Linux and Unix based systems doesn't usually have that issue as much as files can be placed and linked in ones home directory, and most programs have been programmed to be be ran by non-root users.

        However when I was kid f
  • Snark (Score:2, Informative)

    Could the submission be any snarkier? Malware is already a big problem on Android. I also think people underestimate Windows 8--as Google starts offering its own phones and tablets, angered Android licensees may be swayed toward putting Windows 8 on their devices. I just think you should never dismiss Microsoft.

  • You can already restore Windows to a previous state.

    • Yes, and if you're trying to solve a malware problem the result is an infected version of a previous state.

      I give the new implementation 3 months from RC release until it's rendered obsolete, let alone a liability.

  • by Livius ( 318358 ) on Thursday January 05, 2012 @01:47PM (#38599232)

    ...with one line of bash script. On my XP machine, there are three partitions: for Windows, software, and documents (Think /bin, /usr, /home) The Linux side has a zip archive of the windows partition. When I want to restore WIndows, I boot into Linux and run unzip and just overwrite the whole partition.

    • Wow, that is an excellent idea. I am going to try that next time.
    • by Skapare ( 16644 )

      Fortunately this idea is sufficiently obscure that malware doesn't know about it. So your zip file, and the Linux system that holds it, are safe. If this catches on, malware writers might figure it out. I do something similar, but being overly paranoid I have the partition sector image file saved (compressed with xz which gets it tighter) on a DVD that can also boot its own Linux. I also have the Linux system saved the same way on another DVD. And lately to support my netbooks more conveniently, I have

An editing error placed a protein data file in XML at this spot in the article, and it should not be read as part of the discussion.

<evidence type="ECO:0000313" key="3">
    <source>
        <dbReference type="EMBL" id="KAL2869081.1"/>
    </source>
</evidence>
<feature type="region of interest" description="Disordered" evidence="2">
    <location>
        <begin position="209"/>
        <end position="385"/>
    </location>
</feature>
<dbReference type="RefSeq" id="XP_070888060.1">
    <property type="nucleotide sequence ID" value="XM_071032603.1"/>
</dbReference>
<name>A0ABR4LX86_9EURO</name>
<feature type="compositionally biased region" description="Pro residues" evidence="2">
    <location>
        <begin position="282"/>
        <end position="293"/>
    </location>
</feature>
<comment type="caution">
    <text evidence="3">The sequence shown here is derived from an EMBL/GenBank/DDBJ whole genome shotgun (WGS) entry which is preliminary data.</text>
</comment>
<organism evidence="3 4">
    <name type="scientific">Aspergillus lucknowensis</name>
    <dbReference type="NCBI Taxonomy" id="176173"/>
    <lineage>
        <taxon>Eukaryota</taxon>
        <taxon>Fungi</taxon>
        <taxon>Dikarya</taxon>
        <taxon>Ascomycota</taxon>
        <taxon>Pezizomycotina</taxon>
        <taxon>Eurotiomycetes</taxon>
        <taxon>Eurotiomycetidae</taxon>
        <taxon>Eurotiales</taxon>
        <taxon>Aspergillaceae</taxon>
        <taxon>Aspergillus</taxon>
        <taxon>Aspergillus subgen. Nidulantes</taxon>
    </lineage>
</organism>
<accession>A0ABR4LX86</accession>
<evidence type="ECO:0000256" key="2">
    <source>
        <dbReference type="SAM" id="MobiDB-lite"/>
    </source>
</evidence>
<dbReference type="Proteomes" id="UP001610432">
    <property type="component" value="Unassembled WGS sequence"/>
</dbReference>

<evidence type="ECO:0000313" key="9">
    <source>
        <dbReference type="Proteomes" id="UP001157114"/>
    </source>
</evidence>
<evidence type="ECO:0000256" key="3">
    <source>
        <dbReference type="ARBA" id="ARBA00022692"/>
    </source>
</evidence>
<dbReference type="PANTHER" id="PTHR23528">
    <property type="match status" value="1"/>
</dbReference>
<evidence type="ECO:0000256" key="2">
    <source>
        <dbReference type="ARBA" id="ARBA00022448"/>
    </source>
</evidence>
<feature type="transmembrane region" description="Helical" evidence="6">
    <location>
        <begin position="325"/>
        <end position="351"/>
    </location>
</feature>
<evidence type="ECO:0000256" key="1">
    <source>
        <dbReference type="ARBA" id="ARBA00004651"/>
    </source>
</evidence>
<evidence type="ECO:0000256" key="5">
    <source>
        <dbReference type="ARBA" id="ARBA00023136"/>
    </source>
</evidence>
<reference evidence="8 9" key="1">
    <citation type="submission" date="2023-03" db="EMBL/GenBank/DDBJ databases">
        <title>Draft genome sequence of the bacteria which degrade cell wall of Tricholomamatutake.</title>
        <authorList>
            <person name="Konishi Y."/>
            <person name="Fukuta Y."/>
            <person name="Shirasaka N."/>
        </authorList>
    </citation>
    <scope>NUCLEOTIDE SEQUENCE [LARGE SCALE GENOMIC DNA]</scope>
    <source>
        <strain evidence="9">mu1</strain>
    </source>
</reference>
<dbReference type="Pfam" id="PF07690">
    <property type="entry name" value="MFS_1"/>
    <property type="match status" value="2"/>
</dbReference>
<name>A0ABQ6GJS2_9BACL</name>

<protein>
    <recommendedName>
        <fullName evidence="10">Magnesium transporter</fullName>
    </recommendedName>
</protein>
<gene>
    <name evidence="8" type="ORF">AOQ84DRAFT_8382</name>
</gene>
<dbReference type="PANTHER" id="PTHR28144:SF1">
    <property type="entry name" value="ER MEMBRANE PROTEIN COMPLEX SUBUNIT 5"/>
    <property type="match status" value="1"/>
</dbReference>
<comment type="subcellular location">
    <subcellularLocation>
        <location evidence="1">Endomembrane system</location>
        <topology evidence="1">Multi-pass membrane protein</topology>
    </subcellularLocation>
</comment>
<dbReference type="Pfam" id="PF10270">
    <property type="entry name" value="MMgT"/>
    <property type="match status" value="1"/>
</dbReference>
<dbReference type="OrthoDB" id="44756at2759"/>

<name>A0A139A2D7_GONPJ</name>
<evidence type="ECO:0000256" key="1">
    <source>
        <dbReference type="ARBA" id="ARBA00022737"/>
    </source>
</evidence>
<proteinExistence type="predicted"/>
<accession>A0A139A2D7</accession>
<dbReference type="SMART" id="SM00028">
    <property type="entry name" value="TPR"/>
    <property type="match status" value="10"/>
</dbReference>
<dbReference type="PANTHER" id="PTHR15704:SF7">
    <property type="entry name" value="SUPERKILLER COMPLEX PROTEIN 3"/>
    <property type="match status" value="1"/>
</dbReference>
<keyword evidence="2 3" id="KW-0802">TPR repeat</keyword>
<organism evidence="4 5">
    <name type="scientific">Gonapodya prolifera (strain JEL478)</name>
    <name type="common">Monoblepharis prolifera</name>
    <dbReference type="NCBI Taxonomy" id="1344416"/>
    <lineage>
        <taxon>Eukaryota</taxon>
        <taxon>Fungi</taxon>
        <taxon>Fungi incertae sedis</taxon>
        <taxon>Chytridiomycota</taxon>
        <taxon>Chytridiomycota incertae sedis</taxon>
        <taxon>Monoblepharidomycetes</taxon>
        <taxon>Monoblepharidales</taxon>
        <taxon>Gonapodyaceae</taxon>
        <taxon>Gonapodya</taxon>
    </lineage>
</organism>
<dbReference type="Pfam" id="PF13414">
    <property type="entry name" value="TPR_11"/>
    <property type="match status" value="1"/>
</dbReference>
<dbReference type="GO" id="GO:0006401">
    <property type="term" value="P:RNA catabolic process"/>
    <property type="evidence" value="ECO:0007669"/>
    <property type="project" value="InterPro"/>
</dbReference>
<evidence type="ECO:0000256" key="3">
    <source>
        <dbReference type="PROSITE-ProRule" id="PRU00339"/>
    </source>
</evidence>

• ... and then spend hours waiting for Windows Update to update ... reboot ... update ... reboot ... while hoping that there isn't some horrible worm that will take over your machine while your waiting to get the critical patch that was published 20 "Patch Tuesdays" after your zip archive.

    • by The MAZZTer ( 911996 ) <{moc.liamg} {ta} {tzzagem}> on Thursday January 05, 2012 @02:15PM (#38599738) Homepage
      That will not work with Vista/7 due to the usage of NTFS junctions and such. So beware if you want to do this with a newer Windows. Fortunately those OSs introduced the .WIM file format which is mid-way between an archive format like ZIP and a disk image format like VHD or VMDK etc. AFAIK .WIM is a special archive format that allows for keeping track of all NTFS metadata but it's not in a rigid layout like a disk image. You can get tools to make a WIM image easy enough, "imagex" is downloadable from MS. And I believe what you can do with the image is burn a Windows Install DVD that will work like a normal Windows installer but will restore the image you made (which is essentially what the stock installer does anyway starting with Vista).
  • instead of fixing the relevant issue it gets built in backup/snapshot ?
  • disastrously destructive buttons? Yeah, that's what we all need, a button you can push that destroys all your data. Sort of like having the big red button to launch the nukes right next to the big red light switch button.
  • by NoNonAlphaCharsHere ( 2201864 ) on Thursday January 05, 2012 @01:51PM (#38599316)